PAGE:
|"Heartbreakers" Movie Review
Sigourney Weaver and Jennifer Love Hewitt star as a pair of mother-daughter con artists who have almost perfected the art of ripping off wealthy men. Working as a team, Max (Weaver) sets the con up by seducing rich men into matrimony, withholding sex until after the vows. Daughter Page (Hewitt), wearing the tightest outfits this side of Erin Brockovich, then swoops in for the kill. Page, and her chest, manipulate the just-married men into some very compromising positions which Max then "accidentally" stumbles upon. Within 24 hours of marriage, the newlyweds are headed to the divorce lawyer. Hours after that, the mother-daughter team count their money while searching for their next "mark." Max is so competent at her work that even after the marriage ceremony is over, she finds ways to avoid sleeping with her new, and by this point, very randy husband.
Fearing Page's desire to go out on her own - thus breaking up the team and reducing the cash flow - Max works a con on her own daughter. A trip to the bank to split up their earnings sets the stage for Max's plan to keep her daughter with her for at least one more big score. Max and Page are met at the bank by an IRS agent (Anne Bancroft) who demands all their available funds, plus an additional amount for back taxes that they don't have the means to pay. Despite her strong desire to go it alone, Page agrees to one more con with a stipulation - they find the mark in Palm Beach. Shuddering at the thought, Max agrees. They trawl the area for a likely target, grudgingly agreeing on the very old, very revolting, very phlegmy, ultra-rich tobacco tycoon, William B. Tensy (Gene Hackman). After much complicated maneuvering, Max, using a Russian accent and wearing some very bizarre dominatrix-style outfits, manages to worm her way into William's smoke-filled life.
Former husband/mark Dean Cumanno (Ray Liotta) never got over his unconsummated marriage to Max. He tracks them to Palm Beach and discovers that he's been had. Rather than call the police, he decides to get in on the action. While mom has been busy with the tobacco tycoon with one foot in the grave, Page has been deluding herself into thinking she can handle a con on her own. She set her sites on bar owner and potential millionaire, Jack Withrowe (Jason Lee). Dean sees dollar signs, pretends to be a member of Page's family, changes his name to something that sounds like it's straight from "The Sopranos," and works with Max to get the two hitched. But there is one enormous complication. Page has committed the ultimate con artist sin; she's fallen in love with the mark.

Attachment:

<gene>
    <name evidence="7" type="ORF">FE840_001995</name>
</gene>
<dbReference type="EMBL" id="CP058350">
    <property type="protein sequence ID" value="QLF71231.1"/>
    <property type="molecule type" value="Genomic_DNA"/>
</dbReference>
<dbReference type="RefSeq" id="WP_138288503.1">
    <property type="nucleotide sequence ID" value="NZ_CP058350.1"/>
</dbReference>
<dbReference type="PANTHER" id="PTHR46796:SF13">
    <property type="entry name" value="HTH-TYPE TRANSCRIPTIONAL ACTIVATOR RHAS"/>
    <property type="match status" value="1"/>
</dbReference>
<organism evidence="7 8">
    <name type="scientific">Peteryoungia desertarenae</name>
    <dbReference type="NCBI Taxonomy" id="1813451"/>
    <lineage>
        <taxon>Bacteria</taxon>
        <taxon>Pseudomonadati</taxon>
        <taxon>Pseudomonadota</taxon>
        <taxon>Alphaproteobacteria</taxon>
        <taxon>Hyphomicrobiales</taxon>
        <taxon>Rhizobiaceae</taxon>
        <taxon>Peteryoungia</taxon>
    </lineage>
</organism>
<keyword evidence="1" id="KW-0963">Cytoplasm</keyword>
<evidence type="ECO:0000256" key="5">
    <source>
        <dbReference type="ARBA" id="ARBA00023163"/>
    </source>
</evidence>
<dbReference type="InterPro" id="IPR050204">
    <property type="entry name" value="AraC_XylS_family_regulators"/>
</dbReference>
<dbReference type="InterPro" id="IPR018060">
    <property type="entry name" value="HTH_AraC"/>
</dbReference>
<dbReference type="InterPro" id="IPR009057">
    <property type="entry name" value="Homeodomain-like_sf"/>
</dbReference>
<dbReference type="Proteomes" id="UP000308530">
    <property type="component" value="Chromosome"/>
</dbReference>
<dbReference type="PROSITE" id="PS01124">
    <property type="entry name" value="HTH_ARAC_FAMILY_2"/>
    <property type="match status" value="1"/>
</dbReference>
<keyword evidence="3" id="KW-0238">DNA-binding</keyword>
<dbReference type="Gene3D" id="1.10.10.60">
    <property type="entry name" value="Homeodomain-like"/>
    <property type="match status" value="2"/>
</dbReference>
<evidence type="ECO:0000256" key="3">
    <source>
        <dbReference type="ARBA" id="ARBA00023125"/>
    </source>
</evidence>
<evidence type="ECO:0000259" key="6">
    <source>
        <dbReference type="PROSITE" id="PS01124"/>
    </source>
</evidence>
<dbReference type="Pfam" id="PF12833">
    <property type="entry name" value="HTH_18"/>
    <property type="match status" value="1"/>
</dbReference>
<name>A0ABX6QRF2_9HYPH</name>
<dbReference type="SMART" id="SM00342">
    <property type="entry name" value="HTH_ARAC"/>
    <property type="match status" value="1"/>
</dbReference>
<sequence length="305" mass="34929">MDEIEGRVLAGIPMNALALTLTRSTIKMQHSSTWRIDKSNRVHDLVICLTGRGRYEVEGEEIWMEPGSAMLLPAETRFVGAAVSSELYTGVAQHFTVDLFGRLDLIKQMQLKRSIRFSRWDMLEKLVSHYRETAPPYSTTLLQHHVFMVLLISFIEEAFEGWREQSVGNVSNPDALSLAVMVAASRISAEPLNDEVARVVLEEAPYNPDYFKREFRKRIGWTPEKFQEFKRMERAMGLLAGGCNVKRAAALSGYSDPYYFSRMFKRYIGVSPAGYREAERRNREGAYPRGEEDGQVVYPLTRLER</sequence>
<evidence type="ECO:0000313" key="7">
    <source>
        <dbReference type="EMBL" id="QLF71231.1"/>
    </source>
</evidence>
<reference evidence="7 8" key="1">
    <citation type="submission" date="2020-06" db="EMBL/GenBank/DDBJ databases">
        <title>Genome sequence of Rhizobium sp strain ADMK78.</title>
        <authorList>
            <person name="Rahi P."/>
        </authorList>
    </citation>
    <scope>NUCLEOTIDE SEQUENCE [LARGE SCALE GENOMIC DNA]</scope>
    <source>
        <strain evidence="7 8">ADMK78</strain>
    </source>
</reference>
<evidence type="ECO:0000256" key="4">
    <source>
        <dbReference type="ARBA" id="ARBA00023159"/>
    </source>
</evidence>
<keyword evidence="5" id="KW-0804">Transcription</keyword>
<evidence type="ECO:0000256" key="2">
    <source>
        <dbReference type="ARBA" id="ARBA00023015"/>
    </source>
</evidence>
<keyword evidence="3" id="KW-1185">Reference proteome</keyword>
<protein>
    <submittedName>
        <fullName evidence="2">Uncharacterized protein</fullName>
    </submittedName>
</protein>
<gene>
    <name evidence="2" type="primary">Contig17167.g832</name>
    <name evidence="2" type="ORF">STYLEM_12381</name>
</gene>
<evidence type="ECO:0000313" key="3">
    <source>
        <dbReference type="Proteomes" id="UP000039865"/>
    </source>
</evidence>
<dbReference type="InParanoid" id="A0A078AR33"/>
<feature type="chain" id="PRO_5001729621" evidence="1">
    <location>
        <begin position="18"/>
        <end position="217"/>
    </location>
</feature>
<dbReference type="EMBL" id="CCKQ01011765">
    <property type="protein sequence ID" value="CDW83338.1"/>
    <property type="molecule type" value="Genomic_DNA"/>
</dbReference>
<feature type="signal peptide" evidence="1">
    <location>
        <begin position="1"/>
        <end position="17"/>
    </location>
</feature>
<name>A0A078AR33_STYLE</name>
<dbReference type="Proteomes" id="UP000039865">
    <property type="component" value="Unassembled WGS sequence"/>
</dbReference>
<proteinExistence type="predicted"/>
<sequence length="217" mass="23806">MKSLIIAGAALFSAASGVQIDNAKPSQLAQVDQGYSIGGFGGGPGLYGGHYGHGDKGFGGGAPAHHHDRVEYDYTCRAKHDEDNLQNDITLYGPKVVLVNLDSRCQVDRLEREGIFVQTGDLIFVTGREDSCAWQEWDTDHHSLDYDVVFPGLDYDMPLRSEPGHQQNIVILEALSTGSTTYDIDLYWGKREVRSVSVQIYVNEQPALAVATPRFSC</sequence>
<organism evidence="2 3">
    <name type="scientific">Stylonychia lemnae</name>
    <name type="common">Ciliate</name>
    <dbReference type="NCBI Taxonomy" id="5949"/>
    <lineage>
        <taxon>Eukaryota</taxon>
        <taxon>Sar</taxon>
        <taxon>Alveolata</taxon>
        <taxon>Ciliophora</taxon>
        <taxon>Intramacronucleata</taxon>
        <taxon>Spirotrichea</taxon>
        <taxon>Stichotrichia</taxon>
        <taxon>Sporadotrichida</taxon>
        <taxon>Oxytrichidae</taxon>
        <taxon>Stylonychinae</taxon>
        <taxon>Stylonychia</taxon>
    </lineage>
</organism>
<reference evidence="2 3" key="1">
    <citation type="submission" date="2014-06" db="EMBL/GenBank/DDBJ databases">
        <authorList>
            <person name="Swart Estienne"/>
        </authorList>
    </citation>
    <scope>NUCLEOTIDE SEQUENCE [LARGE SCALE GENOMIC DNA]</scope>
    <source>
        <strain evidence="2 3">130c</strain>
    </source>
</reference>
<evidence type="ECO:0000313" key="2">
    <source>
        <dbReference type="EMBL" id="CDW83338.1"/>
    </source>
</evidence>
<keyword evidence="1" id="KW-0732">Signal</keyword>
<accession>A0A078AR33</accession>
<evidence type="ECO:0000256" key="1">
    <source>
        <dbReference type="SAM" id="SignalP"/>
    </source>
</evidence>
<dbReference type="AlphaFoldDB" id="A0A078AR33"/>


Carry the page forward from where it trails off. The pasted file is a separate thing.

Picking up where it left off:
Some films take you by surprise and "Heartbreakers" does just that. The commercials/trailers for this film do not do justice to the comedic work of the talented cast. Jennifer Love Hewitt doesn't appear to be out of her league playing alongside some of Hollywood's best. She shines - with the help of some great screenwriting, tight outfits, and a necklace that accentuates her attributes. Sigourney Weaver is terrific as the mother who struggles with her conscience while training her daughter to follow in her footsteps. Gene Hackman tackles the role of millionaire tobacco tycoon with such cleverness that his physical comedy steals nearly every scene. Ray Liotta and Jason Lee are perfect as the "marks" with the bad luck of loving the women attempting to con them. Ray Liotta delivers some of the film's best lines and keeps the last half-hour of the film going, almost single-handedly. Jason Lee, as the innocent nice guy who falls for Page's considerable charms and psychotic personality, gets the opportunity to display a gentler side than we've seen from him in recent roles. A lesser actor would be lost in this part, but Lee pulls off his co-starring role with skill and finesse.
Overall Grade: B
Shot April thru August 2000 on a $40 million budget, "Heartbreakers" grossed $11.8 million during its opening weekend (March 24-25). The film has a PG-13 rating due to sexually-related content.
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